COVID-19: How to relieve employee anxiety

Some simple, yet effective, ways in which HR can help employee stress

COVID-19: How to relieve employee anxiety

As humans, we’re not hardwired to deal with change well. While we understand that we have to evolve in order to thrive, the thought of switching up our daily routine can trigger stress, anxiety and even depression.  

The onslaught of COVID-19 has caused global disruption. Economies have slumped, businesses have closed, and many employees have been furloughed – it’s a perfect storm of mass uncertainty breeding fear.

So, what role can HR play to ease the rising tensions?

HRD spoke to Marc LeCuyer, general manager at ServiceNow, a remote software company, who explained how employers can support their people during these times.

“Employers have a responsibility to protect the mental and physical wellbeing of employees, even more so now during a time that is unlike anything we’ve experienced before,” prefaced LeCuyer.

“This crisis isn’t a business one, it’s a human issue. Employees experiencing stress and anxiety should be met with compassion, solidarity, kindness and courtesy. Leaders should assure employees that they are not alone and check-in on how they are doing. If managers see someone struggling, they should gently offer help, and check-in with them again during their next one-on-one meeting. They should also share resources that are available to support them.

READ MORE: Are leaders doing enough for frontliners' mental health?

“These differ from company to company, but they may include options such as mental health coaching and personal and professional guidance. Employers should also ensure every manager is trained to help their direct reports adapt to this new normal of working from home.

“During this unprecedented time, managers should keep the lines of communication open with their teams so they feel secure in coming forward with problems they might be facing. It’s also important for managers to consider if they can encourage employees to adjust their hours to take breaks for mental wellness time, particularly for those juggling caregiver responsibilities or less-than-ideal work-from-home infrastructure.

“For example, I’m encouraging my team to take walking one-on-one phone meetings so they can catch up with each other while getting some fresh air. Others in our organization have asked their teams to avoid scheduling meetings between 11 a.m. and 1 p.m. to ensure employees have time to take a break, feed their kids, walk the dog, and address the responsibilities that we all have outside our work schedules. This is a time where we need to make sure we’re leading with humanity, and this flexibility can really help ease some anxiety employees might be dealing with, especially in these stressful times.”

As the pandemic is still fairly new, there’s been very little research into the global impact it’s had on our collective mental health. However, one report from The Academy of Medical Sciences has shed light on how isolation is impacting people in lockdown.

READ MORE: Is your team ready to return to the office?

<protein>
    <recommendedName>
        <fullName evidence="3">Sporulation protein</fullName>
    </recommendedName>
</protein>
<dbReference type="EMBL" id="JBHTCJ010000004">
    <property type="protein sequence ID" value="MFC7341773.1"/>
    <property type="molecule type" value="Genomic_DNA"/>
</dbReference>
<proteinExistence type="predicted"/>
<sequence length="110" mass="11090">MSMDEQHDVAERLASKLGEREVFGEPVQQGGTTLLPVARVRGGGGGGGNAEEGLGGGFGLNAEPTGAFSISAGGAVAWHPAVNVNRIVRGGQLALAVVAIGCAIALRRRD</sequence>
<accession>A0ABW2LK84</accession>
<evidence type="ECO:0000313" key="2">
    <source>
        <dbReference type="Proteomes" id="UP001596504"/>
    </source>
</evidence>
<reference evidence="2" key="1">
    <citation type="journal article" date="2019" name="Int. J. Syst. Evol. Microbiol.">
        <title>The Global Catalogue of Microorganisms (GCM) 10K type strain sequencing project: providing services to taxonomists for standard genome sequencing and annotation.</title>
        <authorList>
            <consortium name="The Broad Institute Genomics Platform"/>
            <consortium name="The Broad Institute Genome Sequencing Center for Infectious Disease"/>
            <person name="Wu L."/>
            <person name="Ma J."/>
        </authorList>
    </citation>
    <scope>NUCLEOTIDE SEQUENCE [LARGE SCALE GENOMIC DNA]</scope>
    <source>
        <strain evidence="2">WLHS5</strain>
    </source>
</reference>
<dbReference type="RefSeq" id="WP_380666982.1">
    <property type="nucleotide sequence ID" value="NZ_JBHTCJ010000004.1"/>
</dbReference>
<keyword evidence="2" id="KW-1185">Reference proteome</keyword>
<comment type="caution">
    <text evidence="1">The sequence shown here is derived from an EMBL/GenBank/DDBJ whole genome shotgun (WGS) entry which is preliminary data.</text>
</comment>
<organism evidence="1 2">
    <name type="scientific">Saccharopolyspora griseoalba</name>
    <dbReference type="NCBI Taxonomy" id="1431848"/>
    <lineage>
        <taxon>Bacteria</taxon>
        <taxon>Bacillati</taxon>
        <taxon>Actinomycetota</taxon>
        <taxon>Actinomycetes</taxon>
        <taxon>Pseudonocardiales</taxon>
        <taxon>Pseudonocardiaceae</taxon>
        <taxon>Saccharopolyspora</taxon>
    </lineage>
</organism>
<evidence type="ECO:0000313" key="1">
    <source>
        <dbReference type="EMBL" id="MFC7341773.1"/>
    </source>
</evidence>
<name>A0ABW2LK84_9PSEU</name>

The report explains: “While the general population respondents tended to express concerns about themselves, the stakeholder survey data had an added focus on the impact on other people’s mental health and wellbeing, including those with existing mental health conditions. Loneliness was raised repeatedly and concerns about feeling trapped were articulated. Many responses suggested a need for strategies to help individuals cope with isolation, and to help them help others, to prevent the deterioration of mental health and wellbeing if the lockdown persists.”

And while it’s easy to slip into despair during COVID-19 panic, companies could be using this disruption as a catalyst for overall change. The recent months have heralded a new way of working, one which has seen a rise in remote working and digital tools.

“As the COVID-19 crisis continues to disrupt the way we live and work, we have seen a major increase in the implementation of technology throughout every aspect of the workplace,” continued LeCuyer.

“It has allowed employees to connect with their colleagues more closely, even as they practice physical distancing. Rather than allowing this crisis to pull everyone apart, we’re seeing the progress companies have made in the areas of diversity, inclusion and belonging pay dividends as they find new ways to bring people together.

“The reality is COVID-19 has also accelerated digital transformation. Whether businesses wanted to or not, every organization has needed to shift to digital in some way or another in order to persevere. I think it’s very likely that many companies will maintain some of these new digital processes, even once things return to “normal.” Businesses are rapidly looking for ways to streamline and help employees adapt to new ways of working. 

“Another area of business facing a lasting impact will be how organizations approach travel and utilize technological alternatives. The ban on non-essential travel has made businesses explore new virtual solutions for meetings, conferences, and events. As a result, many of us have realized that with the right tools, we can be just as productive remotely as we are in the office. 

READ MORE: 5 tips to help you lead and experiment during a crisis

“As businesses evaluate their return to work strategies, many will find the distinction of where employees work is not as important as leaders once thought. With the tools and solutions employees are using today to get work done and stay connected, the notion of working from home versus working from the office does not matter – employees are simply working. Business happens everywhere and this pandemic has proven that.”

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